As per Facebook's previously noted advice, the first thing the research team recommends is that video advertisers consider how their ad plays in the Facebook News Feed - with no sound and with the user scrolling through to look at other content. Because of this, Facebook recommends brands focus on putting their key messaging up front to get viewers' attention quickly - and ideally, that message should be communicated without relying on audio.
The above stats are what lead to Facebook recently adding their automated video caption tool in order to help brands boost the performance of their content by reducing the reliance on audio. A big part of the problem in this aspect is that video is an audio-visual medium, it's designed to have audio, and as such many creators haven't yet adjusted to making video content without sound specifically for Facebook's feed. But definitely, this is an aspect to keep in mind - you've only got a second (or less) to grab attention, you need to make it count.
2. "Bring your brand to the front"
This is an interesting one, and one that somewhat goes against traditional thinking. Facebook notes that of the ads they played without sound, only 46% of them were seen to have had easily identifiable brand links present within the first 10 seconds.
Additionally, without sound to assist with context, only 23% of the ads had a clear brand message within that first segment. This is an important consideration - if you want to maximize your brand message, you need to ensure that message is clear and up front. Of course, this can go against the storytelling element of your creative, it can be harder to make your ads less overt and subtle, which can turn viewers off anyway, but as people scroll by, you need to consider how your messaging connects with your brand quickly and helps clarify your aims in those initial, soundless frames.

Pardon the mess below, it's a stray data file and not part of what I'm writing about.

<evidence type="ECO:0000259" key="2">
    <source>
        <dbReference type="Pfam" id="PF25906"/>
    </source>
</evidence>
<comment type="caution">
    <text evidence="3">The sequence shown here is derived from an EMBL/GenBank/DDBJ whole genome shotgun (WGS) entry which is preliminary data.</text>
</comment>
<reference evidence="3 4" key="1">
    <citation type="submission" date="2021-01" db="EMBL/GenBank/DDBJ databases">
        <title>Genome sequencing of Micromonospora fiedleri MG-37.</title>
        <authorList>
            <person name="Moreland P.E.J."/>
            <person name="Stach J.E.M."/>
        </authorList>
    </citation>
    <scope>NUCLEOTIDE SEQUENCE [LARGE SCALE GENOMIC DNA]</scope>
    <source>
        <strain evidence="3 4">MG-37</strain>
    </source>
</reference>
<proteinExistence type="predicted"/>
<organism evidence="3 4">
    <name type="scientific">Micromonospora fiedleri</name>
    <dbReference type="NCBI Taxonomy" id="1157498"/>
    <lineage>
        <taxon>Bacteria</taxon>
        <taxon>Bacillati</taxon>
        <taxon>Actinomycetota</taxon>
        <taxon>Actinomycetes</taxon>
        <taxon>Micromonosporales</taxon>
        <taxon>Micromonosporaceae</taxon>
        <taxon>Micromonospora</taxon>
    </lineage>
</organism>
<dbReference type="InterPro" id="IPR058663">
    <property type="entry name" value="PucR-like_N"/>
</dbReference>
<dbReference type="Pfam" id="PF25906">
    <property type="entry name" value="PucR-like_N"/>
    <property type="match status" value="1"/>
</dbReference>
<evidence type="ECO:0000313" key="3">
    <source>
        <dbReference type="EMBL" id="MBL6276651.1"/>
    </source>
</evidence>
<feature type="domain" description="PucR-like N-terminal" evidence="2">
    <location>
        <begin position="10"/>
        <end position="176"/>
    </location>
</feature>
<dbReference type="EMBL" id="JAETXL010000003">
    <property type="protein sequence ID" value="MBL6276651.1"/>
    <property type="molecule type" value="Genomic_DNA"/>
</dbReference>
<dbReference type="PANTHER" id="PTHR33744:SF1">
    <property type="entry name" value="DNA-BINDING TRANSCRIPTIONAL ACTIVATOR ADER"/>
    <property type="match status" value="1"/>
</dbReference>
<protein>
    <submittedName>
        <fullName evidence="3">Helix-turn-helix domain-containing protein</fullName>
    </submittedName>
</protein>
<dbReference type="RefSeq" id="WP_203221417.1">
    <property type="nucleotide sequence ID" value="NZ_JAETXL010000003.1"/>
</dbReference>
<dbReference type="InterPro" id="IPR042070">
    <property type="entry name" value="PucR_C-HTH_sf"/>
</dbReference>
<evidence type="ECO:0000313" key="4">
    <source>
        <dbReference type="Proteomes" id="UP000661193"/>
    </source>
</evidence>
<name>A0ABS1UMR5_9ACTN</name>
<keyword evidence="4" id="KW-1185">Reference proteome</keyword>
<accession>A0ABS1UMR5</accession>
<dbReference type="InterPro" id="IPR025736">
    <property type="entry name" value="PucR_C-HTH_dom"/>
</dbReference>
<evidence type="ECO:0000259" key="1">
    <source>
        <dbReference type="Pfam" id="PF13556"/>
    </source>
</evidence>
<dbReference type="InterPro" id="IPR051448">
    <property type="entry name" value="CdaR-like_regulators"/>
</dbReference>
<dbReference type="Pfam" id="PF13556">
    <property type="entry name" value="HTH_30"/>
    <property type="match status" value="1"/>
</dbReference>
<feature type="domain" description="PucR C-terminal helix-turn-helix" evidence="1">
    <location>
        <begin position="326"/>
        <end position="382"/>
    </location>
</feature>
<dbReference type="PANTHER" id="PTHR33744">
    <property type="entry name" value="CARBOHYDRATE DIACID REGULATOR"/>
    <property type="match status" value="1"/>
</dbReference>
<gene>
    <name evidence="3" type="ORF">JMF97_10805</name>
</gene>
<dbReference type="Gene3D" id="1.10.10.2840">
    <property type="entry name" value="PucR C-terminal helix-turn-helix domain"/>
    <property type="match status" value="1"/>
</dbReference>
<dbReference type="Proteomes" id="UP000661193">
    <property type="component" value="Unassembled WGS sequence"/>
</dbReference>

3. "Breaking through and making video ads memorable"
Through their research, Facebook was able to establish some key characteristics which helped boost ad recall, which are important to note.
"We saw that the strongest Ad Recall scores occurred when video ad creative showcased the products or services, included conversations and brand links and got the message across succinctly with the right amount of information."
It's an interesting checklist to keep in mind - while it can be difficult to incorporate all these elements all the time, Facebook's data shows that these are the most effective elements in boosting recall, which can also lead to improved ad performance.
Video is always a challenge in this regard - and moreso in Facebook's News Feed. You need your branding to be overt, but you need your creative to shine through so your content isn't too 'in your face' and upfront.
Creating good, compelling video content is a big challenge, but given the rising emphasis on video content, and the subsequent increase in expectation for such from consumers, Facebook's guide provides some solid pointers on how to maximize your video ad performance and generate better response. Even if you don't or can't incorporate all of it, it's a good guide point to start from as you test and refine your video campaigns.
The full report "Capturing Attention in Feed: The Science Behind Effective Video Creative" is available here.